How Storytelling Archetypes Work for Your Brand

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Brand storytelling is based on archetypes - and it works.

Brand storytelling is based on archetypes – and it works.

I bet you’ve been hearing about brand storytelling for a while now. Especially if you’re a small business owner on the lookout for new marketing tools to communicate your trade.

But it’s so frustrating to have to constantly keep up with new methods because there are so many new “miracle solutions” appearing on the marketing stage every day.

I have some good news for you. With storytelling, you don’t actually need to learn anything new. You’ve known all of this all along. Brand storytelling is simply the art of telling your own, authentic narrative, in a way that makes people want to be a part of the story.

And archetypes are a great means to creating this relatable and truthful story. They are characters or occurrences that are universally understandable across the globe. Their manifold meanings are deeply linked to the human subconscious, which gives them an unprecedented power.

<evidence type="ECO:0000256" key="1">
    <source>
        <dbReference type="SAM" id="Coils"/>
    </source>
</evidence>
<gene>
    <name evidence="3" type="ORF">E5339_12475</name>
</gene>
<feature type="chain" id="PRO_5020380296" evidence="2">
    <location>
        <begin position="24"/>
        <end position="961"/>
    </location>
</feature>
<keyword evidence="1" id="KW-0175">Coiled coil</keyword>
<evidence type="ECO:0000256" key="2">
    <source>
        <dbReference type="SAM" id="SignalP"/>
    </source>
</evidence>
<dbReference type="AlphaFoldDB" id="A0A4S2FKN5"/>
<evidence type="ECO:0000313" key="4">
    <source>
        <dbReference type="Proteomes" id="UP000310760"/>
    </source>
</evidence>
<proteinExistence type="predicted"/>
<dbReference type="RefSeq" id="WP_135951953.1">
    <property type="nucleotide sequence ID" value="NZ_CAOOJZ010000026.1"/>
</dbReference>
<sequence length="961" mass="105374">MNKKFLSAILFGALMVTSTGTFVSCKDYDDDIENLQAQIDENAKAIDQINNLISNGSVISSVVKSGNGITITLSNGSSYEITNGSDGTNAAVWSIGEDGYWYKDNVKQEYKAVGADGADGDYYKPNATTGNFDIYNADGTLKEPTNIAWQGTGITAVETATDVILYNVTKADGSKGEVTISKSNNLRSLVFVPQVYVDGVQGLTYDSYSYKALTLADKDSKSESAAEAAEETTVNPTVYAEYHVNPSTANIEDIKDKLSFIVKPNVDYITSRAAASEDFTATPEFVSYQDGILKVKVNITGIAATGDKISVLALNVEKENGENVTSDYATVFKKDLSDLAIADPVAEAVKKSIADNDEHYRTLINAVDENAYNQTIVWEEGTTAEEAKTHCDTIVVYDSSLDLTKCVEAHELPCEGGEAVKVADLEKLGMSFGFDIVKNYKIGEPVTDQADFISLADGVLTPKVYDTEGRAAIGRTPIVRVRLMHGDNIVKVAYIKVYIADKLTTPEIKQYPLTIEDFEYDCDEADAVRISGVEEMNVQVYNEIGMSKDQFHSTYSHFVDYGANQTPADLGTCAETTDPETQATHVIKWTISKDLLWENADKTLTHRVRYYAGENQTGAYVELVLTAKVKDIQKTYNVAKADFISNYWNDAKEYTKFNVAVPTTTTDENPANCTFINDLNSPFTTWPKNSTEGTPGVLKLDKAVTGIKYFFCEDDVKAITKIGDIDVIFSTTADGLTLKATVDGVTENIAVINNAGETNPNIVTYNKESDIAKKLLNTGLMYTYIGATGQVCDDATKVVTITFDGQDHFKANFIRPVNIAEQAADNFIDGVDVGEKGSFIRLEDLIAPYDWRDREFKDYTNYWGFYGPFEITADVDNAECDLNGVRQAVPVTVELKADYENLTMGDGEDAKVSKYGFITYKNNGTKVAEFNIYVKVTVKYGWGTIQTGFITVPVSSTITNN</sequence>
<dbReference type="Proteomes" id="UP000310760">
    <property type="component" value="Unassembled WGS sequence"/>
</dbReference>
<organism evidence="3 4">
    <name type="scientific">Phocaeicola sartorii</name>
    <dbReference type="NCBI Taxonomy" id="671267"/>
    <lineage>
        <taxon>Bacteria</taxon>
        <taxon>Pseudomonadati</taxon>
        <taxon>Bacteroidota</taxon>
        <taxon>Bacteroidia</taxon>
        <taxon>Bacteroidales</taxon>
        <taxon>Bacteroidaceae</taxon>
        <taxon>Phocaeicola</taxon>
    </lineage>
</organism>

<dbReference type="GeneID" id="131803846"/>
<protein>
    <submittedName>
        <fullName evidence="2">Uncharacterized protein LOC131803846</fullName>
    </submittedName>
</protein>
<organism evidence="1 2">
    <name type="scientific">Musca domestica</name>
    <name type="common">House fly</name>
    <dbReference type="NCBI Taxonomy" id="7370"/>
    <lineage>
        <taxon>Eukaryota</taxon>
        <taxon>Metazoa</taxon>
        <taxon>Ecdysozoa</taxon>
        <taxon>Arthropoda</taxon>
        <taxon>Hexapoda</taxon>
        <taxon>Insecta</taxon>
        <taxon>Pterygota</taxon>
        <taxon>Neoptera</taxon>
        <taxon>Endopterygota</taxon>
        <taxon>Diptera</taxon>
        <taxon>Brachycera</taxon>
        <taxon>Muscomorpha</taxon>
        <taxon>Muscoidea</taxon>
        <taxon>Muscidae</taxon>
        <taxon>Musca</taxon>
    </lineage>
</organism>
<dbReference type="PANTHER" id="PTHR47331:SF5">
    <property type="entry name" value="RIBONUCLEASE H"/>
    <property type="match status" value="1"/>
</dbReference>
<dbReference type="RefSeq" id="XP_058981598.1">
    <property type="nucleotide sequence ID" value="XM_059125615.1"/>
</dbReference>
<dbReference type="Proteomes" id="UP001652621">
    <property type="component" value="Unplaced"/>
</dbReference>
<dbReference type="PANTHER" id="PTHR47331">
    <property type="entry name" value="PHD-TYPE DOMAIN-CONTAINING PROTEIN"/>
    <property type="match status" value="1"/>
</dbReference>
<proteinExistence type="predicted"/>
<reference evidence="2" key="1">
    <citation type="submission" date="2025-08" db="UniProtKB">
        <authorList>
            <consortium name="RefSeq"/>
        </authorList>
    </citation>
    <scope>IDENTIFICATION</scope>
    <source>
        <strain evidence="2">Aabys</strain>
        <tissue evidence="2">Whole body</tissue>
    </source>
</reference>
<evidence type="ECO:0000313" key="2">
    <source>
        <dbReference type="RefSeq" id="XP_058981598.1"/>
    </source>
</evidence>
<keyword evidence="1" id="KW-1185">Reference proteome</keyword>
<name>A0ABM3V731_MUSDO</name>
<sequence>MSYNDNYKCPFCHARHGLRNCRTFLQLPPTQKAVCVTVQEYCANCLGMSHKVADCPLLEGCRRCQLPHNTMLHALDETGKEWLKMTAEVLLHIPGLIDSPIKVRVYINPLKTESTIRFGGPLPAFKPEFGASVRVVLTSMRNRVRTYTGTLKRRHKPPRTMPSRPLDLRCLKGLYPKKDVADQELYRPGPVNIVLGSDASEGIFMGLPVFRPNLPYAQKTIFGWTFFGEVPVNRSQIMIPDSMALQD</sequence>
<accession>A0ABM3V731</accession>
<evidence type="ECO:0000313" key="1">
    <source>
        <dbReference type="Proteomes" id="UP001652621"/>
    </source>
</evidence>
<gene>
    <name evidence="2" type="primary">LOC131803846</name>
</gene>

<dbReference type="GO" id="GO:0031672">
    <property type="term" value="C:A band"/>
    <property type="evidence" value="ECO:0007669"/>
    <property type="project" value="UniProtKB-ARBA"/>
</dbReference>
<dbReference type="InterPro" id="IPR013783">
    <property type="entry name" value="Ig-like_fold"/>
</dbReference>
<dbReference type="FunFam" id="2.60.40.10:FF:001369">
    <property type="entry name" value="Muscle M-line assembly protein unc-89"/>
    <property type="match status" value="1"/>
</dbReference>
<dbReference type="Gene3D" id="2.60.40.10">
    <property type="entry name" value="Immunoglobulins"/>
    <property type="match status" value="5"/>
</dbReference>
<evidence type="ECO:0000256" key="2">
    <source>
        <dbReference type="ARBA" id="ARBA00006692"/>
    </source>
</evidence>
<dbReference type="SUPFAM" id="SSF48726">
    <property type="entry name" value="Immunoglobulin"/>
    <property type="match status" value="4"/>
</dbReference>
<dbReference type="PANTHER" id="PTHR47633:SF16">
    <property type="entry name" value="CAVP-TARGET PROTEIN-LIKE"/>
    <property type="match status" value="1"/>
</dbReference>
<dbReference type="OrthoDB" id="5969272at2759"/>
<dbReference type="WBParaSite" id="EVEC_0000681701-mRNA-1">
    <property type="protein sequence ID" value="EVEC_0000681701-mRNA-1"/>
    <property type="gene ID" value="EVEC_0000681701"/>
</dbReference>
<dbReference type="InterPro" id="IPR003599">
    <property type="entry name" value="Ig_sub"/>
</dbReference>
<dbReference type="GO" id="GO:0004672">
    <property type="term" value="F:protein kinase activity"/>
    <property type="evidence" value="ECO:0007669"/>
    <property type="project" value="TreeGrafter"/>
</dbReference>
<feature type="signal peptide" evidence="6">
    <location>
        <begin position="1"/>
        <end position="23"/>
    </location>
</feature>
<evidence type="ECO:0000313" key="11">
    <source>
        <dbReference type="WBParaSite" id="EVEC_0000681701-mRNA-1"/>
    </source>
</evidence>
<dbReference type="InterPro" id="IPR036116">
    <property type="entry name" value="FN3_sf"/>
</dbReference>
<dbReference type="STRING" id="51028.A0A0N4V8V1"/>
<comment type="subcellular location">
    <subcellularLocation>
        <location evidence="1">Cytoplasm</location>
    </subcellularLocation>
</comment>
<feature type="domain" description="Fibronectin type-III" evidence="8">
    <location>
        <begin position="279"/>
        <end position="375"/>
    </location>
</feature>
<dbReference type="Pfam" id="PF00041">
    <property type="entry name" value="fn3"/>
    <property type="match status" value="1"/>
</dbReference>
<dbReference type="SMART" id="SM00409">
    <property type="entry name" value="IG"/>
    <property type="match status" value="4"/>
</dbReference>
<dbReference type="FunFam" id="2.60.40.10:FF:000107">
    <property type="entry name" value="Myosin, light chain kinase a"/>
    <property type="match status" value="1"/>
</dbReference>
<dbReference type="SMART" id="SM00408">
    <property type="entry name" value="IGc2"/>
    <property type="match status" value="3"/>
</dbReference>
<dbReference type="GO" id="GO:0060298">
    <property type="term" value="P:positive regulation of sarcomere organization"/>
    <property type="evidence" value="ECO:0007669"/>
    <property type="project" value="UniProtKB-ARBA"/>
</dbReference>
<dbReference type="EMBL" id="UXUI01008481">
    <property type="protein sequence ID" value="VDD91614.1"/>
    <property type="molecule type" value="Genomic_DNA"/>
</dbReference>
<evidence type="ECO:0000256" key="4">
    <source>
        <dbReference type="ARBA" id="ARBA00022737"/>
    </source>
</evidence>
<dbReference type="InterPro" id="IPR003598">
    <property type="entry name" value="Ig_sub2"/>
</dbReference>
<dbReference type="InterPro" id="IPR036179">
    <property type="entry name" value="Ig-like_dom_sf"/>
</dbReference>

The storytelling archetypes are as old as human communities are. And the best part is that when you start working on your own brand story, you don’t need to make up anything. The story most likely is just waiting for you.

You just have to find the connecting dots that will make it a part of the universally understandable story model. This means you need to work on relating emotionally to people through familiar patterns that catch the attention of the social animals that we all are.

So, what precisely do you need to have in a good story, so that your brand is intuitively understood by people?

You need a hero

Raven vs. Edgar Allan Poe (172/365)

Guess who our hero is…

Often referred to as the oldest archetype in human storytelling, the hero is a complete must. He embodies a set of perfect qualities that, within your brand story, are assigned either to your brand or to your customers.

The most common hero archetypes are twelve: the magician, the outlaw, the jester, the lover, the citizen, the nurturer, the ruler, the creator, the innocent, the sage, the champion and the explorer. Each of them has some key traits that when used in the context of a brand, are automatically transferred to it. And some brands even go for more than one archetype.

Why does the hero story work so well, you wonder? Well, let’s face it, there is nothing sexier than heroism. It wins much more than hearts. 

The challenge emerges

But what is a hero without a challenge to prove his power and bravery? He shows hs fearlessness only in the face of perils.

There are a few options for the actual challenge that the hero decides to overcome. It can be battling a monster or another real antagonist, overcoming poorness and acquiring wealth and power, setting on a quest to reach a place or get an important object or, finally, just travelling to an unknown territory and returning, all the while overcoming any difficulties.